owenwilsonbaby's review

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dark emotional funny reflective sad medium-paced
  • Plot- or character-driven? Character
  • Strong character development? Yes
  • Loveable characters? Yes
  • Diverse cast of characters? Yes
  • Flaws of characters a main focus? It's complicated

5.0

"Maybe it was the willingness to play that hinted at a tender, eternally newborn part in all humans. Maybe it was the willingness to play that kept one from despair."

A book that had so many lines I wanted to include here that I actually found it pretty hard to choose. Zevin has crafted such a wonderful piece of art. There are so many layers to this that I think I need to reread it almost immediately. The entire last third made me want to ugly cry. Every scene of this book was on the surface about moving its tightly-wound plot onward, yet simultaneously managed to further an extraordinary portrait of play, art, ethics, performance, love and sex, disability and illness, relationships and family. Zevin's ideas about these varied topics are finely painted, always finding room for levity, lightness, nuance and exploration. At the same time, the scenes that lean more heavily into these themes never feel like they lack depth. If anything, the lightness of touch here in everything from narrative voice to plotting to recurrent images and motifs felt carefully considered. I learned so much about the gaming world and its history which I have never really interacted with before. And yet most of all I feel the novel's important insights boiled down to how humans relate to and care for another. That despite everything, in the end, love can be very simple. The conversation with Dong Hyun near the ending of the book where he incredulously looks at Sam and says "Are you kidding? [...] Everything is funny now." Insane. I wanted to sob.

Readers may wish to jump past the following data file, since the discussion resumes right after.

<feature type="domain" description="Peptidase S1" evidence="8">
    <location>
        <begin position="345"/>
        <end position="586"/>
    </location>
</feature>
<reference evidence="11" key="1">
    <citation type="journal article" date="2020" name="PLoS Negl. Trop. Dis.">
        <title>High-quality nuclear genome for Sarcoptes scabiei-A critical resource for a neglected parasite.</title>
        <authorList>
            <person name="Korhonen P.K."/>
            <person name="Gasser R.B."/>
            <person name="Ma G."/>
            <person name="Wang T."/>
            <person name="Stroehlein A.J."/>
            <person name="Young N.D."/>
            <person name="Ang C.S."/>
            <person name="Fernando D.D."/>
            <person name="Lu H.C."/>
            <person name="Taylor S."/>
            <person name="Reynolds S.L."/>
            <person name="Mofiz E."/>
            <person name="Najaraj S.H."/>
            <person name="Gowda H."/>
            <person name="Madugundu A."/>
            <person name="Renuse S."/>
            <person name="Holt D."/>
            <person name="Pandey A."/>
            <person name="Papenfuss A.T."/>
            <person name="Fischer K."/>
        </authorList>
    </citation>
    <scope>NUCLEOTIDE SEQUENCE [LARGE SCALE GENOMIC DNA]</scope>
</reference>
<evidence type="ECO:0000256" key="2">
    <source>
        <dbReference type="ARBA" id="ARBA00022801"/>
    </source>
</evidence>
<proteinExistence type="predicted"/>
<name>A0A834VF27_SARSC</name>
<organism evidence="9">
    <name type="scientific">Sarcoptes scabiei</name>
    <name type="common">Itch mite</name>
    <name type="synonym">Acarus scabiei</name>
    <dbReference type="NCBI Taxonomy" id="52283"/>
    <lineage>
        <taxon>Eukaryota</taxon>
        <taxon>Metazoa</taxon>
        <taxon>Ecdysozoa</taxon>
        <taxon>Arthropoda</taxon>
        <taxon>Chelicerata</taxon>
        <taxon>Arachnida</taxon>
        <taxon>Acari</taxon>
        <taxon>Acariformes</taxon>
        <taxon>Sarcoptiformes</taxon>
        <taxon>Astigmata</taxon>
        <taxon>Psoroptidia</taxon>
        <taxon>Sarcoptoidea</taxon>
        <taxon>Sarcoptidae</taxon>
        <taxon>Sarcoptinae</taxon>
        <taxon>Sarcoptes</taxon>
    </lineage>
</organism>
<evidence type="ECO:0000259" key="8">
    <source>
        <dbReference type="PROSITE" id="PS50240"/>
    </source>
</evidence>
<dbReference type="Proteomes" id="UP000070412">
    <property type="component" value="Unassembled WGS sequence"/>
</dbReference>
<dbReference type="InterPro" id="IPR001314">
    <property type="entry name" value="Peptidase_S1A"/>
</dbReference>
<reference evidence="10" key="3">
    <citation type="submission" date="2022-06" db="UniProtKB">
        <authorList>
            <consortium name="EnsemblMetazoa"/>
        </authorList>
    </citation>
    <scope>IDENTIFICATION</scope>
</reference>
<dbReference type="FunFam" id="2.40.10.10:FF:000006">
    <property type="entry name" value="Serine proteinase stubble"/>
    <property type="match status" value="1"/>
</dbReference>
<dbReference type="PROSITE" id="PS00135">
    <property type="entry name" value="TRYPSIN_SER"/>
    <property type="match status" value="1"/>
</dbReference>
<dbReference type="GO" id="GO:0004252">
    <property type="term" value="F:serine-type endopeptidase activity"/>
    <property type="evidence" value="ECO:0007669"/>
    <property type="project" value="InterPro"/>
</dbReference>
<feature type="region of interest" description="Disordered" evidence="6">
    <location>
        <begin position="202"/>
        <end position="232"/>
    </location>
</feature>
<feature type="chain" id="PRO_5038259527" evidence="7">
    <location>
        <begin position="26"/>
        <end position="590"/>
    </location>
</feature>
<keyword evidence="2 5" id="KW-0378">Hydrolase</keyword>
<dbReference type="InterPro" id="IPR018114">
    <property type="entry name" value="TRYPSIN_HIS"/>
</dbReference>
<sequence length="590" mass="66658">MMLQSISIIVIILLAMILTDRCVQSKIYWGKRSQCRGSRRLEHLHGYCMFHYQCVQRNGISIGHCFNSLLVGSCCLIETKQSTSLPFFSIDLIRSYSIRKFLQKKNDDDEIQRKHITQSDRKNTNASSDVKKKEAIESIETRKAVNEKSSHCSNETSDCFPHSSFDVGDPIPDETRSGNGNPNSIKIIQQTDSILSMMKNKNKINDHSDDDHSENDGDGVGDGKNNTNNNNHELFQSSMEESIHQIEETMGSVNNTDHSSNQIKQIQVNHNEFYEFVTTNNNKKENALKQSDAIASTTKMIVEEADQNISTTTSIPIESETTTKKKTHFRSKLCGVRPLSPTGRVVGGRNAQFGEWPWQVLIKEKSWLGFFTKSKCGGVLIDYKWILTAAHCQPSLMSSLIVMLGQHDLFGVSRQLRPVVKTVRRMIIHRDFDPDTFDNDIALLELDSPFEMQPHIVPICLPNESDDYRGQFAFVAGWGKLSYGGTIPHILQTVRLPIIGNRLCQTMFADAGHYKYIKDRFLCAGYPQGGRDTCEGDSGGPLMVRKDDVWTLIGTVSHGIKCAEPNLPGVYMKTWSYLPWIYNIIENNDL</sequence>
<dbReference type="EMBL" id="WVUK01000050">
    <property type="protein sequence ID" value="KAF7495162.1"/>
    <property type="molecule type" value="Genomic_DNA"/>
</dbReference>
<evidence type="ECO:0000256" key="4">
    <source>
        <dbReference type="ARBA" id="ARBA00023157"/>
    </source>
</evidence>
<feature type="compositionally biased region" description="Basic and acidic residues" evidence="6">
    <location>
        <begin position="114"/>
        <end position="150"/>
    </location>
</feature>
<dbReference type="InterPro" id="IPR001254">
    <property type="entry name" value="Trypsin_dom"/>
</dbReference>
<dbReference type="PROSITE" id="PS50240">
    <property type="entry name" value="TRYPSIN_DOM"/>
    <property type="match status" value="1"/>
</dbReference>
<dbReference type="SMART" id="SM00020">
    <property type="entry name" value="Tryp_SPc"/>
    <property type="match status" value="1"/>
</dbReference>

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laurenkimoto's review

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dark emotional inspiring reflective medium-paced
  • Plot- or character-driven? Character
  • Strong character development? Yes
  • Loveable characters? Yes
  • Diverse cast of characters? Yes
  • Flaws of characters a main focus? Yes

5.0

I love this book. New top tier book. The writing is *chefs kiss* it flows so smoothly and gently pulls the story where it needs to go. I love the characters; Sam, Sadie, and Marx are the found family I want. I know next to nothing about video games and computers but that didn’t matter. This book was about video games but more so it was about stories and love and the people in our lives. 

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corncake's review

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emotional funny hopeful inspiring reflective sad tense medium-paced
  • Plot- or character-driven? Character
  • Strong character development? It's complicated
  • Loveable characters? It's complicated
  • Diverse cast of characters? Yes
  • Flaws of characters a main focus? It's complicated

5.0

Goodness…I absolutely loved this book! The story and the characters are so emotionally complex that I found myself lost in every word - refusing to stop reading. I wanted to play the games the characters built in this novel, and I’m honestly upset that I can’t, but what craft that this author has to make me want to play a video game that isn’t even real. This book is as memorable as it is heart-wrenching, and it might not be for everyone, but good gravy did I love it! I definitely recommend it to anyone who loves to game. 

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kelsylee's review against another edition